March 19 – Europe’s Big 5 leagues could lose as much as €4 billion if no more games are played this season as a result of the coronavirus crisis. The Premier League could account for as much as €1.25 billion of that and LaLiga as much as €950 million.
The KPMG Football Benchmark team have modelled the potential combined maximum losses of Europe’s top 5 leagues.
The most immediate effect on clubs’ income is the loss in matchday revenues. “Interestingly, the bigger and financially stronger a club is, the less significant that loss for their overall financial performance would be, even if they usually have bigger stadia and higher matchday attendance, and thus higher matchday revenues, too,” say the KPMG authors.
Clubs will also have to decide if they reimburse fans for season tickets or not if matches remain unplayed. Major clubs may have “business interruption” insurance to cover losses in matchday revenues, but for most it is not a common insurance.
In countries where broadcast income is tied to the number of times a club’s matches are shown live, losses will be greatest. Broadcasters, who have collective deals with leagues may claim that they want money back proportionally if matches are cancelled and the season is not completed.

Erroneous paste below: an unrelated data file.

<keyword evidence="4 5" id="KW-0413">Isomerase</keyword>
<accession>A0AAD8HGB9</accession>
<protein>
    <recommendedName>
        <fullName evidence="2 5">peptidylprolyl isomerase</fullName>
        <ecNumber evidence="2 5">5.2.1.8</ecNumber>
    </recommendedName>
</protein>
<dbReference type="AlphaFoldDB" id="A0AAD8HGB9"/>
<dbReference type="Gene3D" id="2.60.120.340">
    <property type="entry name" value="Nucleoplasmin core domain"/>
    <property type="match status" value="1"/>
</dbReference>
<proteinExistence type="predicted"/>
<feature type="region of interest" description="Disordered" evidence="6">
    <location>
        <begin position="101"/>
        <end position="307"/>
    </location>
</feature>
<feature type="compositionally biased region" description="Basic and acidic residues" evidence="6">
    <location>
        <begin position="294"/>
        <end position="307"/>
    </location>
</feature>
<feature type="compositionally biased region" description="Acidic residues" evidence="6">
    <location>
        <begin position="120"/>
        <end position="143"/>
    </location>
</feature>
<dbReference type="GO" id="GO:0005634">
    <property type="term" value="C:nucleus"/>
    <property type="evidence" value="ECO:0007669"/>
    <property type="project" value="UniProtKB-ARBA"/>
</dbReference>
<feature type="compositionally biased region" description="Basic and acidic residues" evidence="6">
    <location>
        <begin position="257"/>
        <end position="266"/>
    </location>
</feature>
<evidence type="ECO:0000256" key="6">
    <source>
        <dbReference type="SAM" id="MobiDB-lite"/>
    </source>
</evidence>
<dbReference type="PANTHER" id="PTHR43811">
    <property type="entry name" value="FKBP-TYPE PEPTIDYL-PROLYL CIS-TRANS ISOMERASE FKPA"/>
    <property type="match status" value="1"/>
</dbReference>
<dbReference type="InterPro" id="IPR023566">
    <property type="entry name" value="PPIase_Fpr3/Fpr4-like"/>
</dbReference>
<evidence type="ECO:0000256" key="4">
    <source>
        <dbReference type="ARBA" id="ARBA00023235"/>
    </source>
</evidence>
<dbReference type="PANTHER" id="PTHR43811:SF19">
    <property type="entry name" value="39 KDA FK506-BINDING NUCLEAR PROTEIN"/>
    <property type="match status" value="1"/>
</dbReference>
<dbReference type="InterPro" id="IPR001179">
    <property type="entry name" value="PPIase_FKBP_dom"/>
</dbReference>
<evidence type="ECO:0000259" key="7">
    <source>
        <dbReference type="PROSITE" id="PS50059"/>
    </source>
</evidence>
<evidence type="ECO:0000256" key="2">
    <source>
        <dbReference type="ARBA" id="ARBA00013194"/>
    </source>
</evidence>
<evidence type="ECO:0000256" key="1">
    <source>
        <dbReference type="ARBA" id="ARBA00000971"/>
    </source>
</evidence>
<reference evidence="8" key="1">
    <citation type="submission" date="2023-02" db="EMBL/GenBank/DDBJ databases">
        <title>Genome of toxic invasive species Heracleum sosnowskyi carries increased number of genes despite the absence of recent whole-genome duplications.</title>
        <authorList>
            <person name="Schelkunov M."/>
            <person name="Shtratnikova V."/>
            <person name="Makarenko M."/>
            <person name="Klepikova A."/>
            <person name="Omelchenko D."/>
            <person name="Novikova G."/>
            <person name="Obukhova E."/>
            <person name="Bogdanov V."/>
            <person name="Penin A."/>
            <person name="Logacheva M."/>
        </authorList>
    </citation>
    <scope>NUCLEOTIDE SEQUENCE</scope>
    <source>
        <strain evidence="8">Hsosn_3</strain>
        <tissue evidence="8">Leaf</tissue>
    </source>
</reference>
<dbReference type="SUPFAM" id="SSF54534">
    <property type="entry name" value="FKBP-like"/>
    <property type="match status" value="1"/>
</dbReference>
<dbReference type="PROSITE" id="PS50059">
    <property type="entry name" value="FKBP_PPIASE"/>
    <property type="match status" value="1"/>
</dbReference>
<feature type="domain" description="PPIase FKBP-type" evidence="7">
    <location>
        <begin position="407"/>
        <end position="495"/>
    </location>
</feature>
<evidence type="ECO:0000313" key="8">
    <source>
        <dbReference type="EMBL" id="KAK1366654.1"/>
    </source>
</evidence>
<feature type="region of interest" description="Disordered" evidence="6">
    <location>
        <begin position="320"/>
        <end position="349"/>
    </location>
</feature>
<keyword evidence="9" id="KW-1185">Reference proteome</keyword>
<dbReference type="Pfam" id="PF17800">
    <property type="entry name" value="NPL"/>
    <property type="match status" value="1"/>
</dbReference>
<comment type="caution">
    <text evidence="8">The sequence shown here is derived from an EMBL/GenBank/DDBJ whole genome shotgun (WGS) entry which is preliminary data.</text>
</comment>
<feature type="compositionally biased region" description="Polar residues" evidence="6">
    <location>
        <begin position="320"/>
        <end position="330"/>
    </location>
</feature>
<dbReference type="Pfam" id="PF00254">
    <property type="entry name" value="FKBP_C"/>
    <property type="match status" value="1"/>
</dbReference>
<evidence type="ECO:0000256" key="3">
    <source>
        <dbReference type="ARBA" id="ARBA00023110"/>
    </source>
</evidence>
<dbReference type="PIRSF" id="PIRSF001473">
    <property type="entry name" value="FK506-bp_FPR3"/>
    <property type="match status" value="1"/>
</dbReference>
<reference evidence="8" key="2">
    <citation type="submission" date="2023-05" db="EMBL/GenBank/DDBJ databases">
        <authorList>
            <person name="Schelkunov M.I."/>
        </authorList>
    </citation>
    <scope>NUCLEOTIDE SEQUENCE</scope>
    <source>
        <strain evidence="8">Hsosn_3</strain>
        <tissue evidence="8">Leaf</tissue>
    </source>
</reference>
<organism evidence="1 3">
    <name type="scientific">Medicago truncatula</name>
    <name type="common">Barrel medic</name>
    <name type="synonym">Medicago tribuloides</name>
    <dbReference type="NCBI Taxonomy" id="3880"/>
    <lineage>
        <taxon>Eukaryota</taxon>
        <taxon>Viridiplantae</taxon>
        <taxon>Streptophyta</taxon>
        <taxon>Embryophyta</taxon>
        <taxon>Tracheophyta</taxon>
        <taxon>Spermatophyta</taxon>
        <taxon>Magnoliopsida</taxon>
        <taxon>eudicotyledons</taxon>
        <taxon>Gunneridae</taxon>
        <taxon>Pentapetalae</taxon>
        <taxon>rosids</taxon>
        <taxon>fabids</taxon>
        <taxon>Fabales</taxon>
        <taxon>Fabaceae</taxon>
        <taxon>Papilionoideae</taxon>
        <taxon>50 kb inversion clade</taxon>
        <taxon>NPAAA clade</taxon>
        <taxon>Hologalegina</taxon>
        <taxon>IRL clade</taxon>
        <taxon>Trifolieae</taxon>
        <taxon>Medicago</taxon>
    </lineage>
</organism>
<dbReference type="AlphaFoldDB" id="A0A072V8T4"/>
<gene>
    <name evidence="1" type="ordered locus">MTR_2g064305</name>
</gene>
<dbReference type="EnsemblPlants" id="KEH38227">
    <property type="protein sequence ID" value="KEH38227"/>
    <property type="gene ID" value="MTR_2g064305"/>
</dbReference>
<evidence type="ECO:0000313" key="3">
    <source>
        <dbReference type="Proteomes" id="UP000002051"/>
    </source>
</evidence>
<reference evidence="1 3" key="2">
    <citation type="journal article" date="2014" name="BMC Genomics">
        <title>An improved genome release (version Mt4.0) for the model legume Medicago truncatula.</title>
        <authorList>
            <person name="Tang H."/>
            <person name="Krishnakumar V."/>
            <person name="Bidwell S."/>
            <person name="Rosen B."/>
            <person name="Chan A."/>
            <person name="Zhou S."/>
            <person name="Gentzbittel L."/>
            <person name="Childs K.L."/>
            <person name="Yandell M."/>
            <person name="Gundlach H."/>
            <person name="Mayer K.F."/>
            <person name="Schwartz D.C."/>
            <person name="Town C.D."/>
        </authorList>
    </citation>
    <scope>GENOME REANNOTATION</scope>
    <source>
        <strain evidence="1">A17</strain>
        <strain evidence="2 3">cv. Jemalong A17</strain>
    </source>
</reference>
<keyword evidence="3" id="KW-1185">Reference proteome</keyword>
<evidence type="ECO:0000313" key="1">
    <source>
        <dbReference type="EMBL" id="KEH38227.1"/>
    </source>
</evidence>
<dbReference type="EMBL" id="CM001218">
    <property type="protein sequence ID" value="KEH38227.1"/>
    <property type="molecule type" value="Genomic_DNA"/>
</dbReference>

“It should also be noted that most clubs are discounting expected revenues derived from broadcasting deals through banks and factoring companies. A partial refund of those revenues will place a significant burden on the clubs’ cash flows,” says the report.
Similarly customised commercial and sponsorship contracts often include fixed and performance-based components, bonuses or penalties on performance and achievement of certain goals, such as Champions League qualification, relegation, etc. No play means no pay in that respect.
With revenues plummeting, how long will clubs be able to sustain cost structures. FIFPro is already reporting clubs in leagues across Europe that already are not paying their players. If commercial and broadcast deals are being renegotiated or disputed, how long will clubs continue to be able to pay their player wage bills?
UEFA is banking on the crisis being over at some point during the summer with play able to resume. By moving the Euros back to 2021 and putting the emphasis on the completion of club seasons, UEFA is sacrificing the international calendar which benefits national associations and all the acitivity they support, in favour of the club game that for the most part will benefit a few players and club owners.
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